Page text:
In my work as a trauma counsellor for survivors of abuse I have come across, many a time, the feelings that are experienced for victims of abuse from their partners, parents, family members or lovers. This I can only describe as a sort of love contamination. With this painful mix can come the tragic feelings of confusion, love combined with negative feelings, so often a concoction of love and shame. Many I am sure have had a taste of this soured soup and I wonder how common it is for us to have found ourselves experiencing this disturbing concoction. Who has not felt these confusing feelings at some point in life?
For many survivors of abuse, whether physical, emotional or sexual, it can be this mix of love and shame which creates a toxic soup, a poisoned brew of tragedy. The victim, in many cases, both loves, but simultaneously strongly attaches to the dark disturbing feelings that are also present in the act of abuse. When this kind of experiencing is part of a long term relationship, which involves a deep attachment, particularly if experienced in childhood, it can result in some long term and deep routed traumatic loss, maybe inevitably instigating a complex lifelong bereavement process, for the survivor. How can a dynamic mix of love and abuse, with all its shadow, occur without feeling a sense of profound loss and sadness?
Often it’s not only the perpetrator and victim that feels the shadow of abuse, but also those who witness what is happening to the people involved directly in this complex love dynamics. For the onlookers, who may be triggered by what they see, possibly triggering feelings of fear and loss of control for them, what these witnesses may perceive from a step removed, can often only be understood as frightening and shameful. And maybe it’s true to say that it’s often the victim, the more vulnerable person, that is most readily available, in their vulnerability and opennessf, to take on this projection of toxic shame and blame. Such remarks as ‘got yourself into this mess, look what you did’, ‘ you provoked this’ or maybe it’s something like ‘you are a fool, why get so het up about it all, let go?’may then get projected out to the victim. It’s true that eventually it’s the victim/ survivor that will need to draw on their own resources to take action to change their part within the abusive dynamics. This usually happens when the victim, or survivor, feels empowered enough to take charge of the situation that is happening to them. This may happen by either addressing the abuse to stop the behaviour or withdraw from the relationship that the abuse is happening in. Regardless of wether the victim needs to take action to help eliminate the abusive behaviour, any shameful types of responses, from either witnesses or perpetrator, can create such a feeling of shame in the victim and these projected out responses do not contribute to the very much needed empowerment that the survivor needs to move on. Shame can be one of the most disempowering emotions to experience.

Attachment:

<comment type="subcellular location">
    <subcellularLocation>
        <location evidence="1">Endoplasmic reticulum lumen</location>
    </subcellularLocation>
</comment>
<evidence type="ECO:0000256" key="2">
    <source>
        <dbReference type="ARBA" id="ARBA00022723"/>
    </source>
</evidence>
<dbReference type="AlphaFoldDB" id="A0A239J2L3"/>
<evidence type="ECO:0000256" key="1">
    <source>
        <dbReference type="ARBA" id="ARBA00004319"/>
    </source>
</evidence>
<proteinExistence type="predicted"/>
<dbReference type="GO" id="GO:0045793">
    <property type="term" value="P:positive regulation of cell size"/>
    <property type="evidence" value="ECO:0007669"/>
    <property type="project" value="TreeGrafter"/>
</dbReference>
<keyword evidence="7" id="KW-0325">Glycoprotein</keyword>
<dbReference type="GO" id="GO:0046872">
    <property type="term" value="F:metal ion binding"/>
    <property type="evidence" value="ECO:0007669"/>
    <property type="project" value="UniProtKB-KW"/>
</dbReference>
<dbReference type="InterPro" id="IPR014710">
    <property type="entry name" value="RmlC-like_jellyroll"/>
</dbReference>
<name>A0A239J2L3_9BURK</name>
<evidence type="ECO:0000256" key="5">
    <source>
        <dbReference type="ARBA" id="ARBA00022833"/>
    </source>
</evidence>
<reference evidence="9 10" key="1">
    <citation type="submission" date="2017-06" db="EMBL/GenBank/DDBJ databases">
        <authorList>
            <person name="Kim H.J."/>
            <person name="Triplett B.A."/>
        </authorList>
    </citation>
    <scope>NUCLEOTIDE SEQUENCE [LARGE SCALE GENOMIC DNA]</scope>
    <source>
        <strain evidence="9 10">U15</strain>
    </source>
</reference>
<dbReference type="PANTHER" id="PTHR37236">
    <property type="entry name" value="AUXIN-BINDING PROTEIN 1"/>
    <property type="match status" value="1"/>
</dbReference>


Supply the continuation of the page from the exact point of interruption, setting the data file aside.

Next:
However when we look at the love alone that we feel for someone, maybe it’s a bit like an ingredient within a recipe, can it even be a bad ingredient, a bad thing? Is it not then how it’s used
that makes or brakes something. I wondered about this concept in the case of the love component in the complex dynamics of abuse and dealing with the sadness of lost love for many victims and
perpetrators of abuse. How has that strong feeling been played out with each other? If it is played out abusively, it is the abusive act, with its shadow and feelings of shame, not the love,
from this act that then contaminates any love that was felt within the situation between two people?
Is not love, on its own, always love and can only ever be love? How we respond to our feelings of love are maybe the all important thing. We can feel love, witness it and respond to it. We can’t help what we feel and why should we feel shame for love? What we do with this love however, can either nurture or pollute this magical precious love feeling we sense within us. This strong feeling can be felt both positively or negatively as it can be so loaded with other feelings such as acceptance or rejection, belonging or alienation. These feelings can create such an urge at times to express, to act on them, maybe act out, to share and sometimes project out. If the actions, of this need to express to others, then go onto pollute, whether through shaming, discounting, negating, rejecting, or degrading, it can be experienced as a profound loss for those who also hold that sense of love within them, and maybe in the face of this innocent love, this can become a feeling of tragedy. A deep feeling of loss that is often felt by survivors. However sadly for those who experience this feeling, it often gets no voice , as it can come with such a feeling of shame deeply attached to that sense of love. These feelings of love and shame become entangled and then so painfully complex for those who experience them. If survivors can acknowledge the love component on its own, if it is there, separate it from the shame but see also the shame that had become attached to it, see it for what it is, maybe it’s one step forward in unravelling any complex bereavement process that often happens in abusive relationships.